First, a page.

What do Urban Fantasy Series Always get Wrong?
There are some generic answers to this question, but in general, this is also highly subjective. What I think may differ from what you think. Lately, I’ve seen a few urban fantasy series and although I loved them, there were some things that got my attention, which led me to this question. What do urban fantasy series always get wrong?
Below are a few things that came to mind.
The Supernatural Bad Boy with a Dark Past
He is always there, somehow.
Dick Grayson in the Titans was tortured by his past. Geralt of Rivia (from The Witcher – which is categorized as high fantasy) lost his father at a young age and was abandoned by his mother. Chris Gordon’s immediate family was murdered in his childhood.
Although tragedies are unfortunately a part of life, our main protagonist always seems to have had it very rough in his youth. I don’t want to make light of this, because my youth wasn’t great either and I know how it affects people, but can we drop the ever-tortured hero who is incapable of love or can’t even crack a smile in every single series or film? Or in most of them?
How about a superhero who had a happy or a normal childhood with the usual problems, and who feels compelled to help mankind? Oh yes, there’s one I can think of: Tim from the Titans. He came from a loving family and wanted to join The Titans, which he ended up doing. I liked his story.
Humans, Living Happy and Carefree Lives
This week I watched the last episodes of The Titans and although I loved that series, there was one scene where I couldn’t stop myself from a sarcastic “Yeah, right!”
The characters Dick Grayson and Kori Anders are standing on a terrace of a high building, looking out over the humans on the streets far below them. Dick Grayson comments how fortunate they are, happily going about their daily lives, not knowing about monsters, the end of the world, and all the other dangers the Titans have to battle. His comment came over as if humans were this innocent flock, all happy and carefree, protected from pain when the exact opposite is true.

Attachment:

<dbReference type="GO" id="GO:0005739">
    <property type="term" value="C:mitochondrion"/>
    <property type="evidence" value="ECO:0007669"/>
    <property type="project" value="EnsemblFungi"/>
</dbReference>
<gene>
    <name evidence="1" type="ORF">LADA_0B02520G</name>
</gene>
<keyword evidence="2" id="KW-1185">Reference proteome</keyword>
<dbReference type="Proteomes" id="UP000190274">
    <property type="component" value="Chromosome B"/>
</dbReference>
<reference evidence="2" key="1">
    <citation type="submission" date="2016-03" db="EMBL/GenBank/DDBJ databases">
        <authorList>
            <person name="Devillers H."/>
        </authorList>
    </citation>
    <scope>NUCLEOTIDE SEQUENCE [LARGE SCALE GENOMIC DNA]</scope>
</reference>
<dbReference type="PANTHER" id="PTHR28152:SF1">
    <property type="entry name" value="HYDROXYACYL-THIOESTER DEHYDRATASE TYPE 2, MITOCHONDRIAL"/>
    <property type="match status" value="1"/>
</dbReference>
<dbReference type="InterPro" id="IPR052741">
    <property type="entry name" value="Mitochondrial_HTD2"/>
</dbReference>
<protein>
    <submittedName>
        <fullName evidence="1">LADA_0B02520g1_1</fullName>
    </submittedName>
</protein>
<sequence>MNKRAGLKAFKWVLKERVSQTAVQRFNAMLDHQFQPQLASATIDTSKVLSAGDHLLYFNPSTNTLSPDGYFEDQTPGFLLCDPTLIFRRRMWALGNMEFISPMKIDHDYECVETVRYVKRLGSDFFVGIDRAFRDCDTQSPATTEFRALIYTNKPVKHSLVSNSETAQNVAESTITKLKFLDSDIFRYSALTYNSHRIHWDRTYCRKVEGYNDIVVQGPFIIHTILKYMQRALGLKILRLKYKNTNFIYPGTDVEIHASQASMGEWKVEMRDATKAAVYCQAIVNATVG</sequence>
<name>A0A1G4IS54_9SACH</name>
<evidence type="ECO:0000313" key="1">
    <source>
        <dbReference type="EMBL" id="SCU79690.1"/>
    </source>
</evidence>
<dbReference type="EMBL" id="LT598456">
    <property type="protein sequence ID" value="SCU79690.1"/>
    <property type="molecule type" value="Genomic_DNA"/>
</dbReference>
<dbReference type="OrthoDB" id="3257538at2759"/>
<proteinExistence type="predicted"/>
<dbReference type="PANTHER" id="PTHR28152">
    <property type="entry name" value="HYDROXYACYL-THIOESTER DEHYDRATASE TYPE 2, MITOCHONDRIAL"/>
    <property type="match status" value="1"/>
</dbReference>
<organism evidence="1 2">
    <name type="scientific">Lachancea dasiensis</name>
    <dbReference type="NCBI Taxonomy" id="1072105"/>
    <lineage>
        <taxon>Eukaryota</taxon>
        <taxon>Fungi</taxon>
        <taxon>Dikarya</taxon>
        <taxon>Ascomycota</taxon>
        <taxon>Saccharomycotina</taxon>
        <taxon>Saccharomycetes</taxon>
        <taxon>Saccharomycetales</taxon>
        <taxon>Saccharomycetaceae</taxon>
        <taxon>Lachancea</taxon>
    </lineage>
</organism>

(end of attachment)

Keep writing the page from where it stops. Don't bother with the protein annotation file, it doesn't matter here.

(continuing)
That is one thing that urban fantasy series and movies often get wrong. They frequently depict humans as this clueless bunch that has no idea about hardship.
Hm, we know that is not true.
Some of us face battles that others can’t even imagine. We all have our demons and foes, and although they do not wear capes or spew fire, they come in all forms and shapes: a bully in school, a harassing neighbor, a crazy ex who won’t stop stalking you, taxes, intimidation, and much worse, you name it.
Uhm, guilty … just once, though. :-s However, in my defense, when I started writing Aurélie – Survival in 2011, I had no idea there was going to be a love triangle. Aurélie decided to expand her interest from Lucan to Seraphin and didn’t want to listen to reason. Sometimes, those characters just do what they want. 😉 So, well, there she was, Aurélie, trying to figure it out.